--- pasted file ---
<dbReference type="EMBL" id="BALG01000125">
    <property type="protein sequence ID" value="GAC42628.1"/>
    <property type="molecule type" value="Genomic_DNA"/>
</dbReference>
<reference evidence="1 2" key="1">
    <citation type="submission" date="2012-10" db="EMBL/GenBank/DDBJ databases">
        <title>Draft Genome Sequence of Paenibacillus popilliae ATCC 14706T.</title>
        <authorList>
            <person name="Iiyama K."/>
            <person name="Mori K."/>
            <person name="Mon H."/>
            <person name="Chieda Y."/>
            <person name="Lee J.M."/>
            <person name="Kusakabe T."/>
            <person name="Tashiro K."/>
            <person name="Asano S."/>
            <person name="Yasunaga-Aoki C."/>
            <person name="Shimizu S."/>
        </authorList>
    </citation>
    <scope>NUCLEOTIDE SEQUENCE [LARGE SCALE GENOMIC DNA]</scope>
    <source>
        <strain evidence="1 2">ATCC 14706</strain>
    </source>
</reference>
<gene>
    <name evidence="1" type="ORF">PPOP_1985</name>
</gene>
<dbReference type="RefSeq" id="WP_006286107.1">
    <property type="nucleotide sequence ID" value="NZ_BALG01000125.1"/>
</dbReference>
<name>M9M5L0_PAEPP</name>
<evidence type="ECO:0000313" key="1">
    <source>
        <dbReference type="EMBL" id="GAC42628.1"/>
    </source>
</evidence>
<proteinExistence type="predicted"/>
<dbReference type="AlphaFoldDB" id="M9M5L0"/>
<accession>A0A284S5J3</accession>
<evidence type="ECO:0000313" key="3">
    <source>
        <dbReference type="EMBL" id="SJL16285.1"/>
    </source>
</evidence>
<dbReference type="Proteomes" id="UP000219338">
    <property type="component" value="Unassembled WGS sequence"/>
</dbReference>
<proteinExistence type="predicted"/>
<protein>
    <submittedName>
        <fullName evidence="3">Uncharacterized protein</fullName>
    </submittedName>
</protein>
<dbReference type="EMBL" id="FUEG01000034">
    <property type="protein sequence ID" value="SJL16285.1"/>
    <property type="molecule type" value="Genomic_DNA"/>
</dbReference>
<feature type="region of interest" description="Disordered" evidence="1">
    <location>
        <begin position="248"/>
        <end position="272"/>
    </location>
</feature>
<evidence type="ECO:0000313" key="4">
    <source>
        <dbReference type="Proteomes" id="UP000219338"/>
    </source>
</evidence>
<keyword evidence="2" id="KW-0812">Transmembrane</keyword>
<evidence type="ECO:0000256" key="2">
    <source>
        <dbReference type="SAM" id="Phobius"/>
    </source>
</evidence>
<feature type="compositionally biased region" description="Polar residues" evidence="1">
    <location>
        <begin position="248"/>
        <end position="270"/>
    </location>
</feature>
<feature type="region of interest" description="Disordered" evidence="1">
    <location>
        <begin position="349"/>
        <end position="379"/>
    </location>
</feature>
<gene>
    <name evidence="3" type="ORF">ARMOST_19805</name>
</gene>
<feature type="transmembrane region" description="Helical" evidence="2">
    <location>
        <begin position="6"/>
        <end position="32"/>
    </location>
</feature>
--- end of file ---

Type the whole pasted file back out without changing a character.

<dbReference type="EMBL" id="BALG01000125">
    <property type="protein sequence ID" value="GAC42628.1"/>
    <property type="molecule type" value="Genomic_DNA"/>
</dbReference>
<reference evidence="1 2" key="1">
    <citation type="submission" date="2012-10" db="EMBL/GenBank/DDBJ databases">
        <title>Draft Genome Sequence of Paenibacillus popilliae ATCC 14706T.</title>
        <authorList>
            <person name="Iiyama K."/>
            <person name="Mori K."/>
            <person name="Mon H."/>
            <person name="Chieda Y."/>
            <person name="Lee J.M."/>
            <person name="Kusakabe T."/>
            <person name="Tashiro K."/>
            <person name="Asano S."/>
            <person name="Yasunaga-Aoki C."/>
            <person name="Shimizu S."/>
        </authorList>
    </citation>
    <scope>NUCLEOTIDE SEQUENCE [LARGE SCALE GENOMIC DNA]</scope>
    <source>
        <strain evidence="1 2">ATCC 14706</strain>
    </source>
</reference>
<gene>
    <name evidence="1" type="ORF">PPOP_1985</name>
</gene>
<dbReference type="RefSeq" id="WP_006286107.1">
    <property type="nucleotide sequence ID" value="NZ_BALG01000125.1"/>
</dbReference>
<name>M9M5L0_PAEPP</name>
<evidence type="ECO:0000313" key="1">
    <source>
        <dbReference type="EMBL" id="GAC42628.1"/>
    </source>
</evidence>
<proteinExistence type="predicted"/>
<dbReference type="AlphaFoldDB" id="M9M5L0"/>
<accession>A0A284S5J3</accession>
<evidence type="ECO:0000313" key="3">
    <source>
        <dbReference type="EMBL" id="SJL16285.1"/>
    </source>
</evidence>
<dbReference type="Proteomes" id="UP000219338">
    <property type="component" value="Unassembled WGS sequence"/>
</dbReference>
<proteinExistence type="predicted"/>
<protein>
    <submittedName>
        <fullName evidence="3">Uncharacterized protein</fullName>
    </submittedName>
</protein>
<dbReference type="EMBL" id="FUEG01000034">
    <property type="protein sequence ID" value="SJL16285.1"/>
    <property type="molecule type" value="Genomic_DNA"/>
</dbReference>
<feature type="region of interest" description="Disordered" evidence="1">
    <location>
        <begin position="248"/>
        <end position="272"/>
    </location>
</feature>
<evidence type="ECO:0000313" key="4">
    <source>
        <dbReference type="Proteomes" id="UP000219338"/>
    </source>
</evidence>
<keyword evidence="2" id="KW-0812">Transmembrane</keyword>
<evidence type="ECO:0000256" key="2">
    <source>
        <dbReference type="SAM" id="Phobius"/>
    </source>
</evidence>
<feature type="compositionally biased region" description="Polar residues" evidence="1">
    <location>
        <begin position="248"/>
        <end position="270"/>
    </location>
</feature>
<feature type="region of interest" description="Disordered" evidence="1">
    <location>
        <begin position="349"/>
        <end position="379"/>
    </location>
</feature>
<gene>
    <name evidence="3" type="ORF">ARMOST_19805</name>
</gene>
<feature type="transmembrane region" description="Helical" evidence="2">
    <location>
        <begin position="6"/>
        <end position="32"/>
    </location>
</feature>